The Howey Test: Is Your Crypto Token a Security?

November 3, 2022

The “Howey Test” is the framework set by the U.S. Supreme Court to determine whether a transaction qualifies as an investment contract and therefore be considered a security.

The cryptocurrency and blockchain era has created tons of legal puzzles for regulators—specifically the SEC, which regulates securities. Startup companies have found pioneering ways to use crypto as a means of funding through Initial Coin Offerings (ICOs), but this can cause legal headaches when securities are not properly registered.

The SEC relies heavily on the Howey Test to determine whether a crypto company or product is subject to SEC law.

Howey Test Questions: Does Your ICO Qualify As A Security?

The 1946 U.S. Supreme Court case SEC vs. Howey Co. debated whether a leaseback agreement between Howey Co. and landowners was an investment contract. Howey Co. leased and tended to citrus groves and agreed to share resulting revenue with landowners.

Howey Co. failed to register these transactions with the SEC, leading to their meeting in court. The Supreme Court’s final ruling decided the leaseback agreements did qualify as investment contracts and must comply with SEC law. As a result, the Supreme Court created the 4-point Howey Test to define securities.

These are the 4 points of the Howey Test:

  • A party invests money
  • In a common enterprise
  • With the expectation of profiting
  • Based on the efforts of a third party

Many of today’s crypto tokens involve investments of money (through token sales) in a joint enterprise, with the expectation of profit based on the efforts of a third party, such as the centralized company behind a crypto project. As such, it’s difficult to launch an ICO that doesn’t create securities concerns.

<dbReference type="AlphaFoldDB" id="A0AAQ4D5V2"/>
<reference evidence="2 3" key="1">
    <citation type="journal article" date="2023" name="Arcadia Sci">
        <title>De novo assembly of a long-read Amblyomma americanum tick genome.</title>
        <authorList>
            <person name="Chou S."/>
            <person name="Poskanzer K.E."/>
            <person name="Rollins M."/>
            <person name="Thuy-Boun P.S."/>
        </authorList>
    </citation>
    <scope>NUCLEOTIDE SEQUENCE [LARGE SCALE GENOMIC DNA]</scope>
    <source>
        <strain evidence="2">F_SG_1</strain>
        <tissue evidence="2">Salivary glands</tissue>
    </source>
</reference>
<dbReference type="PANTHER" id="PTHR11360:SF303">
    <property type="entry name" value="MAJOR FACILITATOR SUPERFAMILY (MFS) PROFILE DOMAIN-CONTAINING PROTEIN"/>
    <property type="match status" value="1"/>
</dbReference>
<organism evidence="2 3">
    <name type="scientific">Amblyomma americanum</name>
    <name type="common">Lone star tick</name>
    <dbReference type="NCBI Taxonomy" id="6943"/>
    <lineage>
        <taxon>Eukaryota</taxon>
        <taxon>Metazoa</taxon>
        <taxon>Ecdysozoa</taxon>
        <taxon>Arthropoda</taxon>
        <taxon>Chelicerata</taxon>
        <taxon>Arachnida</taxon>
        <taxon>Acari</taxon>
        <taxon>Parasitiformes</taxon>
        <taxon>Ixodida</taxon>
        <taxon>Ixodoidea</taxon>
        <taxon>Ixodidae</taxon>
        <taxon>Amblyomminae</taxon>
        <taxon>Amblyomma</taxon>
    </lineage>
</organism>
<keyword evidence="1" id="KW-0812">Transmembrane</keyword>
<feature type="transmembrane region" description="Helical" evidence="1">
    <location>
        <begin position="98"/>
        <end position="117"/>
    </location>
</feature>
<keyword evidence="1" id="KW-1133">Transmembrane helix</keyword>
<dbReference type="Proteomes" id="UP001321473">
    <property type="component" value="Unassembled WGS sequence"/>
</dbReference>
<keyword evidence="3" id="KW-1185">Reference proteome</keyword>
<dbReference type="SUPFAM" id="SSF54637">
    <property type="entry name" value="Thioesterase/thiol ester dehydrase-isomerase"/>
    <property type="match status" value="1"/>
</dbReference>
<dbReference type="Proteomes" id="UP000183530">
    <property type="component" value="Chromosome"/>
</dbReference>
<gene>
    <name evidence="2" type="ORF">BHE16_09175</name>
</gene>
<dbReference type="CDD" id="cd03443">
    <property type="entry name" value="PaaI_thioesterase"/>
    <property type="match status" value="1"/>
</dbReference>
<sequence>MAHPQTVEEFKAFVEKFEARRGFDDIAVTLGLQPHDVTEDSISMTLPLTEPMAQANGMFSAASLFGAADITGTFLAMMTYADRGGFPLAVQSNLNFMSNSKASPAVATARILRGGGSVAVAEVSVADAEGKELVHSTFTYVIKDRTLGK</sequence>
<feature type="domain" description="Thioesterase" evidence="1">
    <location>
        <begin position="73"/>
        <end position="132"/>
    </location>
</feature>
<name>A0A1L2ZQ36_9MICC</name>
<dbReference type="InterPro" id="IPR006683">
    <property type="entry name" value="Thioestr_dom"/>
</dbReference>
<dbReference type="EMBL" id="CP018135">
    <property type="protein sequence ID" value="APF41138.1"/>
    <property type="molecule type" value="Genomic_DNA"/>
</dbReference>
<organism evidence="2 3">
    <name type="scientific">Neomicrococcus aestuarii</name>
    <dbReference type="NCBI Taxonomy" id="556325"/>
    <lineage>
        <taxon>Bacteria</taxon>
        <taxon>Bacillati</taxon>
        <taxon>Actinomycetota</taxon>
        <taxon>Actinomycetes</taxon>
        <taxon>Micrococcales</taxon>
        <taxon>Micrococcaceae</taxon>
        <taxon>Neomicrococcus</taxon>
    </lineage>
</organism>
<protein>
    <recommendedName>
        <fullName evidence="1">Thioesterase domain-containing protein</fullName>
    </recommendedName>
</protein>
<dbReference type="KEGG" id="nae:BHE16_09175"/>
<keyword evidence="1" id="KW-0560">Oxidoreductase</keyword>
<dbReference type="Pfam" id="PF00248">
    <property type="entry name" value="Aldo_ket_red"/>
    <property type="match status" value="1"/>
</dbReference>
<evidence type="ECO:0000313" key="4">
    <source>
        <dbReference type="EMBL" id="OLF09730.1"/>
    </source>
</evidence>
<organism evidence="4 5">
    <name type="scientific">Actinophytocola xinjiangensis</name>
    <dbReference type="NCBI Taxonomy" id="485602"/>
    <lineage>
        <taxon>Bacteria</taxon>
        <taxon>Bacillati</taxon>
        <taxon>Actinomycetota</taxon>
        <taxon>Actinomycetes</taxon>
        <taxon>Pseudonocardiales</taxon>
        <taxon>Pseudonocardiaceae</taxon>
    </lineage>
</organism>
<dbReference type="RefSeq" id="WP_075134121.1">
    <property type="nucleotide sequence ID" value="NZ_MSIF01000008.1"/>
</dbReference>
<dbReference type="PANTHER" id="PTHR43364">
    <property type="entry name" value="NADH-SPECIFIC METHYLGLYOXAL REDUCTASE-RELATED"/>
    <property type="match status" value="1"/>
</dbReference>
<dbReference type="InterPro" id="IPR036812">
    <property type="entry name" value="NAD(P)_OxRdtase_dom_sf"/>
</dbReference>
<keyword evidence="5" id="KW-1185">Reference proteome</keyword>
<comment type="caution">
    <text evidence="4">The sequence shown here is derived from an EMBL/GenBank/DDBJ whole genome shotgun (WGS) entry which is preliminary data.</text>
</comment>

Moreover, in 2017, the SEC declared that the tokens of a popular crypto community, The DAO, were securities. The decision established a regulatory expectation that most ICOs are subject to the Securities Act of 1933.

In addition to ICOs, the SEC has been targeting crypto lending products in recent years.

Howey Test and the Regulation of Cryptocurrency

The SEC has struggled to categorize digital currencies such as Bitcoin, Ethereum, and the thousands of altcoins that now exist. Many cryptocurrencies, tokens, and exchanges have avoided penalties from the SEC, but the Commission’s pursuit of cryptocurrency regulation has ramped up with increased crypto adoption.

In 2019, the SEC ruled that Bitcoin, the most popular and highest valued cryptocurrency globally, does not pass the Howey Test.

According to the ruling, Bitcoin checks only the first box of the framework, which states there must be an investment of money. However, because there is no central company controlling Bitcoin, the SEC ruled that it doesn’t meet other points of the Howey Test: Investors are not pooling their funds into a “joint enterprise,” and the value of Bitcoin does not depend on a third party (i.e., developers creating a product).

However, other blockchain-based offerings are unlikely to receive the same treatment from the SEC.

In 2020, the SEC sued Ripple Labs over its XRP token, claiming that the token is an unregistered security.

In many cases, companies agree to a settlement with the SEC and pursue registration. However, in this highly publicized case, Ripple claimed that its XRP token does not pass the Howey Test and thus does not qualify as a security. Ripple challenged the SEC and requested that the agency unveil its process for conducting the Howey Test. To date, the case remains unresolved before the court.

Speak to an ICO Lawyer

Despite its age, the Howey Test is still one of the SEC’s most important instruments for regulating cryptocurrency and protecting investors. Our team has been involved in the blockchain and cryptocurrency industries since they emerged. We work with companies and individuals on everything from crypto tax positioning to SEC compliance.

And remember, most ICO tokens are likely securities—not all. Factors like jurisdiction and business structure matter. Give us a call to learn more about how to set up your crypto project and comply with the law!

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